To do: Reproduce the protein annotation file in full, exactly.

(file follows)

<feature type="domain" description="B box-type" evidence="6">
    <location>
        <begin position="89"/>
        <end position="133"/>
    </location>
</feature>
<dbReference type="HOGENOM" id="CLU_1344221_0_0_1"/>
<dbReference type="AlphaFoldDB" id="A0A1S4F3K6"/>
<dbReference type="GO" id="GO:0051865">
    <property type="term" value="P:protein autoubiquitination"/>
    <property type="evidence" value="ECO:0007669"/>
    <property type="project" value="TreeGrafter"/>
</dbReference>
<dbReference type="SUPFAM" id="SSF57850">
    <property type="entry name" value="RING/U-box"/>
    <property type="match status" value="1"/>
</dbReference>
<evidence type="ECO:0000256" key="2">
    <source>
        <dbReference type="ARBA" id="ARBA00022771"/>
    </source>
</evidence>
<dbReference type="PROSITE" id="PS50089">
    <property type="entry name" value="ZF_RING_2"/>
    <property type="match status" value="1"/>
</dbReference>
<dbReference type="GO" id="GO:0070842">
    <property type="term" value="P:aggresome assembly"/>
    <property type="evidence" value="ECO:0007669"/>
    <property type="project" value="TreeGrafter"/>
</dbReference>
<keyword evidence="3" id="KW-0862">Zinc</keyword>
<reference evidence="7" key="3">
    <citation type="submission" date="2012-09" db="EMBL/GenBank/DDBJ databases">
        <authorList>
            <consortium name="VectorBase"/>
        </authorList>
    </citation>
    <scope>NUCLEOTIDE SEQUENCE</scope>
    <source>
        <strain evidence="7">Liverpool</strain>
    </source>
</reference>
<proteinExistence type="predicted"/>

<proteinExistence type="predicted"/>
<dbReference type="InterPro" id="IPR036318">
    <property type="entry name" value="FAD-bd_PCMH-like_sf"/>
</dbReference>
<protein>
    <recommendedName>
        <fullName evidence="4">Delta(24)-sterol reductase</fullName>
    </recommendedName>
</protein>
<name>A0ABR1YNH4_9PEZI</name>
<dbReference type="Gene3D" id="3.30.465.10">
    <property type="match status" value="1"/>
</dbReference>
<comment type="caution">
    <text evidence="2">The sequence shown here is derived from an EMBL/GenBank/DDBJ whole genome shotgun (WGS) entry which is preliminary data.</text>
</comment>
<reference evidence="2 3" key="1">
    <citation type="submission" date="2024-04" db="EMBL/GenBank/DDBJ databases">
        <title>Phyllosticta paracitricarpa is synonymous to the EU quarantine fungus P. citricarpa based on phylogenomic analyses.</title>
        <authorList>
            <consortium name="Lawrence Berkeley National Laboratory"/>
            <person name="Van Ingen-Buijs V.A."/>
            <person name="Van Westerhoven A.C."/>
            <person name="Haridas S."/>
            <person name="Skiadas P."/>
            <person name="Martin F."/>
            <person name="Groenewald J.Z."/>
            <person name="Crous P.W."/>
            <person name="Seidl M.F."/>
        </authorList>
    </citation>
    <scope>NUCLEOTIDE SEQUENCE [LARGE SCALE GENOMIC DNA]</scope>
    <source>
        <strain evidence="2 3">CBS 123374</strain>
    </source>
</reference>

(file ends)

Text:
<feature type="domain" description="B box-type" evidence="6">
    <location>
        <begin position="89"/>
        <end position="133"/>
    </location>
</feature>
<dbReference type="HOGENOM" id="CLU_1344221_0_0_1"/>
<dbReference type="AlphaFoldDB" id="A0A1S4F3K6"/>
<dbReference type="GO" id="GO:0051865">
    <property type="term" value="P:protein autoubiquitination"/>
    <property type="evidence" value="ECO:0007669"/>
    <property type="project" value="TreeGrafter"/>
</dbReference>
<dbReference type="SUPFAM" id="SSF57850">
    <property type="entry name" value="RING/U-box"/>
    <property type="match status" value="1"/>
</dbReference>
<evidence type="ECO:0000256" key="2">
    <source>
        <dbReference type="ARBA" id="ARBA00022771"/>
    </source>
</evidence>
<dbReference type="PROSITE" id="PS50089">
    <property type="entry name" value="ZF_RING_2"/>
    <property type="match status" value="1"/>
</dbReference>
<dbReference type="GO" id="GO:0070842">
    <property type="term" value="P:aggresome assembly"/>
    <property type="evidence" value="ECO:0007669"/>
    <property type="project" value="TreeGrafter"/>
</dbReference>
<keyword evidence="3" id="KW-0862">Zinc</keyword>
<reference evidence="7" key="3">
    <citation type="submission" date="2012-09" db="EMBL/GenBank/DDBJ databases">
        <authorList>
            <consortium name="VectorBase"/>
        </authorList>
    </citation>
    <scope>NUCLEOTIDE SEQUENCE</scope>
    <source>
        <strain evidence="7">Liverpool</strain>
    </source>
</reference>
<proteinExistence type="predicted"/>

<proteinExistence type="predicted"/>
<dbReference type="InterPro" id="IPR036318">
    <property type="entry name" value="FAD-bd_PCMH-like_sf"/>
</dbReference>
<protein>
    <recommendedName>
        <fullName evidence="4">Delta(24)-sterol reductase</fullName>
    </recommendedName>
</protein>
<name>A0ABR1YNH4_9PEZI</name>
<dbReference type="Gene3D" id="3.30.465.10">
    <property type="match status" value="1"/>
</dbReference>
<comment type="caution">
    <text evidence="2">The sequence shown here is derived from an EMBL/GenBank/DDBJ whole genome shotgun (WGS) entry which is preliminary data.</text>
</comment>
<reference evidence="2 3" key="1">
    <citation type="submission" date="2024-04" db="EMBL/GenBank/DDBJ databases">
        <title>Phyllosticta paracitricarpa is synonymous to the EU quarantine fungus P. citricarpa based on phylogenomic analyses.</title>
        <authorList>
            <consortium name="Lawrence Berkeley National Laboratory"/>
            <person name="Van Ingen-Buijs V.A."/>
            <person name="Van Westerhoven A.C."/>
            <person name="Haridas S."/>
            <person name="Skiadas P."/>
            <person name="Martin F."/>
            <person name="Groenewald J.Z."/>
            <person name="Crous P.W."/>
            <person name="Seidl M.F."/>
        </authorList>
    </citation>
    <scope>NUCLEOTIDE SEQUENCE [LARGE SCALE GENOMIC DNA]</scope>
    <source>
        <strain evidence="2 3">CBS 123374</strain>
    </source>
</reference>